Elephants in the Room


The strategy in removing immigration-enforcers from office in Arizona: Don’t mention immigrants.

Listen to the piece here, and/or listen to me talk about the piece on The Madeleine Brand Show here.

Dennis Lambert: The activists who successfully led the campaign to recall former State Senate President Russell Pearce are now running another campaign — calling for Sheriff Joe Arpaio’s resignation. The strategy is consistent: Target immigration enforcement leaders without talking about immigration. From Phoenix, Devin Browne reports.

Devin: At a recent Maricopa County Supervisor’s meeting, a frustrated citizen with the motorcycle club “Riders for a Sovereign America” came to the podium to say that Arizona public officials who speak out against illegal immigration are under attack.

Ansel: Please don’t be coerced into cooperating with these Berkeley, Saul-Alinsky trained community organizers. (Cheers.)

Devin: The clapping here is notable. Four years ago some of these organizers were arrested in a meeting just like this one for basically the same behavior. They were clapping and speaking out against Sheriff Arpaio’s immigration enforcement tactics, and then hauled out of the meeting for public disruption in a now notorious event known locally as “The Clappers.” The organizers won in court, but they never got what they really wanted. They never convinced the supervisors to reign in Arpaio and ideally, call for his resignation.

Now, on the heels of the recall of Arpaio’s longtime ally Russell Pearce, they’re back, still under the direction of former union organizer Randy Parraz. This time though, they’re not talking about immigration — at least not directly. Parraz framed the campaign against Pearce the same way. His top talking points were about:

Randy: Education and at that time, the unwillingness to fund organ transplants.

Devin: Later, Pearce’s involvement with the Fiesta Bowl scandal mattered as well, but the point Parraz tried to make was that Pearce’s constituents were the victims: people with kids in schools that were being ignored or with health issues that weren’t getting funded. Similarly, Parraz’s campaign against Arpaio is centering on allegations of mis-handled sex crime investigations and violence in his jails. The victims, Parraz says, are children and veterans. He’s not leading with immigrants.

Randy: A lot of immigrant rights groups do that and it limits their ability to break through and to really have a message that resonates with most Arizonans.

Devin: This is because trying to incite wide-ranging sympathy over alleged immigrant abuse, in this state, is what long time Arizona reporter Dennis Welch calls a “tough sell.”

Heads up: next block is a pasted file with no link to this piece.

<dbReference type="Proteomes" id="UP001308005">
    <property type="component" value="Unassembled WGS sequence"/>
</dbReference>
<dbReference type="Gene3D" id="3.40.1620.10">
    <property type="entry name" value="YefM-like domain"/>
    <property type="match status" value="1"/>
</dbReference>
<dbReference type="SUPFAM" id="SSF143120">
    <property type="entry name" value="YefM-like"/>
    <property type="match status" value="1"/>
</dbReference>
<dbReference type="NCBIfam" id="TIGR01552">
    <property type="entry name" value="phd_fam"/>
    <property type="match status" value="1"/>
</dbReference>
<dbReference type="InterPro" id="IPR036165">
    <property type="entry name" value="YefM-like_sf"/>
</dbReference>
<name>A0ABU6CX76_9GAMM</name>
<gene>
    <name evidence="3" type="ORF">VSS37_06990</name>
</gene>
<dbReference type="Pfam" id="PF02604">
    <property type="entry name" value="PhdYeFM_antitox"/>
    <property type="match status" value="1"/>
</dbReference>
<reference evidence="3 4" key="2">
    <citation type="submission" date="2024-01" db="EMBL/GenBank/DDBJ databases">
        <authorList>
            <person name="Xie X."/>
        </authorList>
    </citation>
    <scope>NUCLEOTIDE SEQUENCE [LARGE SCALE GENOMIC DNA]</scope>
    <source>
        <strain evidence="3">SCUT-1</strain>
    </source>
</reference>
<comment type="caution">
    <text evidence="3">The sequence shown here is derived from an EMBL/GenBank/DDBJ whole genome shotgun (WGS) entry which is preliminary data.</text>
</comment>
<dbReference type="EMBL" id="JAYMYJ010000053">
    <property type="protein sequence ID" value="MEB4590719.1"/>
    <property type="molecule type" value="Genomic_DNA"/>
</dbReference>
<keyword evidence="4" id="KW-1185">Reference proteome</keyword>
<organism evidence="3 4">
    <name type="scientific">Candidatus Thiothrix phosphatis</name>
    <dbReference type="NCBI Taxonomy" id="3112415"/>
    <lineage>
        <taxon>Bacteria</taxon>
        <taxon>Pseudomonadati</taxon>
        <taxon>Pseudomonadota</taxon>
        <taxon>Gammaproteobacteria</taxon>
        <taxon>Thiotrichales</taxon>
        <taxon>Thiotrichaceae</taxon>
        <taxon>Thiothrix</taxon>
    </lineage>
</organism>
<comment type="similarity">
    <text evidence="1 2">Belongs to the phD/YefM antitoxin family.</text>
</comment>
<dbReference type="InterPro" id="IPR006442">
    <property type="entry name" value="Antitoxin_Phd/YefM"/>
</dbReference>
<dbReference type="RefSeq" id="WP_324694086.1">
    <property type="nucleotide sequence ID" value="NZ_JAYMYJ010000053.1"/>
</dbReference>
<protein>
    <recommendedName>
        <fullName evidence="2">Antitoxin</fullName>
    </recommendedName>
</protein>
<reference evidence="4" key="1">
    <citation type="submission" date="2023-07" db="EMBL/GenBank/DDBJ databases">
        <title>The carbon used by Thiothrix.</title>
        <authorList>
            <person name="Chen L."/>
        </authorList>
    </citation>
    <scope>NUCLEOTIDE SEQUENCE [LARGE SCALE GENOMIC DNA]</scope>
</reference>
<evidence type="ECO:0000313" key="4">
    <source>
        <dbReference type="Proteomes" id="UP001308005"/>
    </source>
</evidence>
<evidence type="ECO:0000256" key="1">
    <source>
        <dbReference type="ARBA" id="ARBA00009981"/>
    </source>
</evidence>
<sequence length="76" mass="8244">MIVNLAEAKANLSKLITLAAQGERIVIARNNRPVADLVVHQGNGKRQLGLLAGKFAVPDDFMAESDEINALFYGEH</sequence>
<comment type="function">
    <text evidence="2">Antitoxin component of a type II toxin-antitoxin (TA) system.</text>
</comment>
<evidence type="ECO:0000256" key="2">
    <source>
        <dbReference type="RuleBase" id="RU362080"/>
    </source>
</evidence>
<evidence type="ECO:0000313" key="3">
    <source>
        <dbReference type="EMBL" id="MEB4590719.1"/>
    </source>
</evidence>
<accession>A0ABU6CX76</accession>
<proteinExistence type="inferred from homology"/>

Dennis Welch: In the case of maybe [Sheriff] Joe Arpaio, if you say: Well, he’s being tough on immigrants in jail. Well, they’d say: They’re in jail and they’re here illegally. We like that.

Devin: Parraz agrees.

Parraz: Because for most folks, a lot immigrants don’t have standing in their community, they’re not very well respected unfortunately. That’s just the reality. 

Devin: So for Parraz this meant making the argument that when these elected officials focused on immigration enforcement it came at the expense of other things — schools in Mesa, sex-crime investigations in El Mirage. It’s a case he’s planning on making at every level of politics in Arizona.

Randy: When you take on someone like Russell Pearce, who is supposed to be one of the most powerful men in politics in Arizona, when you take him down, you don’t go: Oh, let’s look at a state representative. You go bigger. This was the president of the senate. You don’t dream smaller. We see the top three people as Pearce, Arpaio and [Governor] Brewer. 

Devin: Arpaio faces two challengers this November, and Governor Jan Brewer isn’t up for re-election until 2014. But even with just Pearce as a trophy, Parraz has already made a name for himself. Reporter Dennis Welch says that Parraz is now one of the most powerful democrats in the state, a title that doesn’t exactly impress everyone. 

Coughlin: That’s a pretty low bar.

Devin: This is Chuck Coughlin, a long-time republican political consultant in Arizona.

Coughlin: The hard thing in politics is actually effectuating positive change. Not taking out people who are problems.

Devin: Parraz doesn’t just want to take out Arpaio. He also wants to replace the county supervisors who control Arpaio’s budget. Recently Parraz’s wife and partner in the Pearce recall, Lilia Alvarez, announced that she will be running for a seat on the board this November.